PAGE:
I do not know whether you could call me a fan of Miguel Cotto or not. It depends on how you want to look at it. I respect him as a good fighter, but I don’t go along with the idea of him as an elite competitor. He is eminently beatable by fighters who possess a lot of class, except that, sadly, there are not a lot of fighters around today who HAVE very much class.
I just can’t shake this image I have of an early pro fight of Cotto’s. If I remember correctly, the opponent that day was a tall guy named Martin Ramirez, a losing fighter who was not inexperienced by any means, but the possessor of a 4-10 record. He had scored mild upsets over Scott Walker and Jesse Varela in two of his previous bouts. But to be honest, from an offensive standpoint he had very little to offer, and a fighter like that would normally be expected to have nothing to keep someone as strong or as powerful as Cotto from literally bowling him over.
Yet, Ramirez managed to stay in the fight until the end. He did this simply by moving from side to side, and Cotto, who had walked through his first few opponents, looked sharp when Ramirez was standing in front of him, but when Ramiez was moving, he looked a tad confused, not like the new Oscar De La Hoya, which was what I think Top Rank wanted for him (after Oscar took a walk on them).
Yes, I understand that while this was just Cotto’s fourth pro fight, but I also know that he was hardly a babe in the woods as far as boxing was concerned, as he had competed in a lot of amateur tournaments, where he developed the reputation that prompted Top Rank to bring him on board in the first place. While he handled this fighter who had been in with decent opposition, it wasn’t in the way you would expect from a future “superstar” with a genuine amateur background.
And if you have some command over the subject matter, your instincts tell you whether someone is on a path where he will one day challenge to be the best fighter in the world, which seemed to be the intended career trajectory. On that day Cotto was a pursuer and someone who showed impressive upper body movement, but as the opposition got better he became less aggressive, and when he was, he found himself in wars with fighters who should have had no business in the ring with him, if we were to believe the hype.
So I guess the point is that while the guy is exciting and talented, he’s not in the class of the Pacquiaos and Mayweathers, and probably won’t ever be. He sort of reminds me of Edwin Rosario, and I’m probably not the first person who’s ever said that.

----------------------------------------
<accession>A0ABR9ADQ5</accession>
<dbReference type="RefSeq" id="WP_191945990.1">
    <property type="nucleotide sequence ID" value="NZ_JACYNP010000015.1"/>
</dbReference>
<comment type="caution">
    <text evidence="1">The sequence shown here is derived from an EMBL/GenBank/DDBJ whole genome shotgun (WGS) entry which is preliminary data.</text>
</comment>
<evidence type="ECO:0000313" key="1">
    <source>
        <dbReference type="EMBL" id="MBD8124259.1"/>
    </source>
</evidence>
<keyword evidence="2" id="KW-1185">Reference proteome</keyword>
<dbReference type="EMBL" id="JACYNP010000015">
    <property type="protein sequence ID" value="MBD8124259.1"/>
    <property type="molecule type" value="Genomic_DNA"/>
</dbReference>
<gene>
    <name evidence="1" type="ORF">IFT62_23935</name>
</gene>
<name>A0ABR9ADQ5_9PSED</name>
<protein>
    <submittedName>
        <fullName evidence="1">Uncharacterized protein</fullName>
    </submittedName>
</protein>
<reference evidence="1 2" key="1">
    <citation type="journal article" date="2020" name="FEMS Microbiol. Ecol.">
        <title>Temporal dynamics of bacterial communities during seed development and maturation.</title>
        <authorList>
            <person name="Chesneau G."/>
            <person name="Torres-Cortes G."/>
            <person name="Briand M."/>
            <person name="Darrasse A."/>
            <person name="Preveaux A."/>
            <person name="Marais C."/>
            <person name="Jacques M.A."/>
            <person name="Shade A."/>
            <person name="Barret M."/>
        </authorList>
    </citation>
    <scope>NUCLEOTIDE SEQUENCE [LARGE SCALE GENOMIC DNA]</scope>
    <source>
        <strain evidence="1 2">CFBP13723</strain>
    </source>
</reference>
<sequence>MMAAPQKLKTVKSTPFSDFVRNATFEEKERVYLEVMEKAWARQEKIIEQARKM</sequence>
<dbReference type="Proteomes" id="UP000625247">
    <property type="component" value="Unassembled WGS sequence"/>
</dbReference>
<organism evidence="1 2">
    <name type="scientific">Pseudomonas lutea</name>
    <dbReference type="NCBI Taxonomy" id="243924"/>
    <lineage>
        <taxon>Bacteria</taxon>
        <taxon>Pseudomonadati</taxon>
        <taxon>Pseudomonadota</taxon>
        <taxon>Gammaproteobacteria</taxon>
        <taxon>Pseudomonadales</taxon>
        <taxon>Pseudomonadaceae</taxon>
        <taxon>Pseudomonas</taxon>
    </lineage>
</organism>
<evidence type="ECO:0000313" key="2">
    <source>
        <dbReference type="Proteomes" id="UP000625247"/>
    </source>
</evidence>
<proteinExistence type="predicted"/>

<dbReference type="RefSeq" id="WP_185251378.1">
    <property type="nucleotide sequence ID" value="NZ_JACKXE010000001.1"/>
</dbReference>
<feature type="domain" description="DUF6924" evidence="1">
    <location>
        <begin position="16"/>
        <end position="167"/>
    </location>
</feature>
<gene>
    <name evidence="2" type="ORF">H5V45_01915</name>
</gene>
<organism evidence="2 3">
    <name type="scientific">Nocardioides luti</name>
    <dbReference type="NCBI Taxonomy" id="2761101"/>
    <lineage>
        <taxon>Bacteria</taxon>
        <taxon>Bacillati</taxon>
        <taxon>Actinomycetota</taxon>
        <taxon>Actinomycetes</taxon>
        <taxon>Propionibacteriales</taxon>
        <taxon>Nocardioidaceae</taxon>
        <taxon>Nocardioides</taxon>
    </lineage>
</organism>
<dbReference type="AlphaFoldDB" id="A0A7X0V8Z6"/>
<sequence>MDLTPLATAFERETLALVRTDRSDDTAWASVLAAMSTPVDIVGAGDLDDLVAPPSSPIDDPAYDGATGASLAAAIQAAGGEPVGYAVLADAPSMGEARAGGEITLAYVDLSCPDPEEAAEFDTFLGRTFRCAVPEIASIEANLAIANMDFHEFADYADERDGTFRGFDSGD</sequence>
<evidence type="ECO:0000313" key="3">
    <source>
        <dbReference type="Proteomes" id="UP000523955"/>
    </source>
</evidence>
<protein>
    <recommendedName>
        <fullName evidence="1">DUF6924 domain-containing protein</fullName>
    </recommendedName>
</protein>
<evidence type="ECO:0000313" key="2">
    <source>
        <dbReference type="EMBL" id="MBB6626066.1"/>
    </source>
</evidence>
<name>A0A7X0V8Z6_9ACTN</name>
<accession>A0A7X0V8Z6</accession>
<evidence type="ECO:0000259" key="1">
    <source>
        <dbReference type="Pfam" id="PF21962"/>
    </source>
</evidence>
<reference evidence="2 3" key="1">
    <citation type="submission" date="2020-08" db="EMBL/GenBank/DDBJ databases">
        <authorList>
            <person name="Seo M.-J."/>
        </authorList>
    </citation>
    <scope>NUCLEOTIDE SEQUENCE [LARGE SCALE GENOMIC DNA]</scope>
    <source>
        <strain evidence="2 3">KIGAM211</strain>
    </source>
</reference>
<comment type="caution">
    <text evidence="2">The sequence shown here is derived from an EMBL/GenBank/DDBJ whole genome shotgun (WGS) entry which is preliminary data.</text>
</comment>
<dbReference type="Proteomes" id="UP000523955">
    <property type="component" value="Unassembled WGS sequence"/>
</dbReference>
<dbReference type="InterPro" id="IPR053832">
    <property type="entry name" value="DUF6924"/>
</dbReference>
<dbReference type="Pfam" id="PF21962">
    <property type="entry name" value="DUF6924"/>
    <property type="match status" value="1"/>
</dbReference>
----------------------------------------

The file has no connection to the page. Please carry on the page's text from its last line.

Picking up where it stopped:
Rosario was not an elite fighter, and neither is Cotto.
An elite fighter might have been able to get Ricardo Mayorga out of there sooner, even though I’m perfectly willing to concede that Mayorga was game and in shape. An elite fighter may have been thrown off-balance a little, but would have easily mitigated the effect of Mayorga’s unorthodoxy with a far superior skill set.
That said, he was nonetheless credible in all departments. Even though Cotto was hurt at one point, and benefited from the fact that it happened very late in the seventh round, I think he did a pretty good job of handling Mayorga’s punches.
There was a workmanlike quality to his effort, and you could see the by-product of his work with Steward, who is a little different than most trainers who are perceived as “gurus” in that he hasn’t made his mark strictly by piggybacking onto the careers of established fighters (we’re not mentioning any names). Even though he didn’t look sensational, there was a discipline in him that will serve him well as he continues.
As you heard, the guy he wants to continue against is Antonio Margarito, and frankly, I don’t blame him one bit. For one thing, Margarito may have degenerated a little as a fighter, so he could be ripe. When you have been emasculated by Shane Mosley and Manny Pacquiao, the effect had to be lasting. Not to mention, there will always be a question as to what might have been in his gloves when he stopped Cotto the first time around.
Plus, if Cotto follows Steward to the letter, he won’t find himself employing the ridiculous retreat that contributed to getting him beat that night. That, in and of itself, might be good enough. At this point, I don’t think it takes an “elite” fighter to beat Margarito.
This may indeed be a very opportune time.
Most importantly of all, because of the possibility of scandal that tainted that first Margarito fight, and the reasonable doubt that Cotto backers might try to cast on it as a result, this one will probably make for good box office. And after all, when you get past everything else, “box office” is about the best thing Miguel Cotto has going for him right now.
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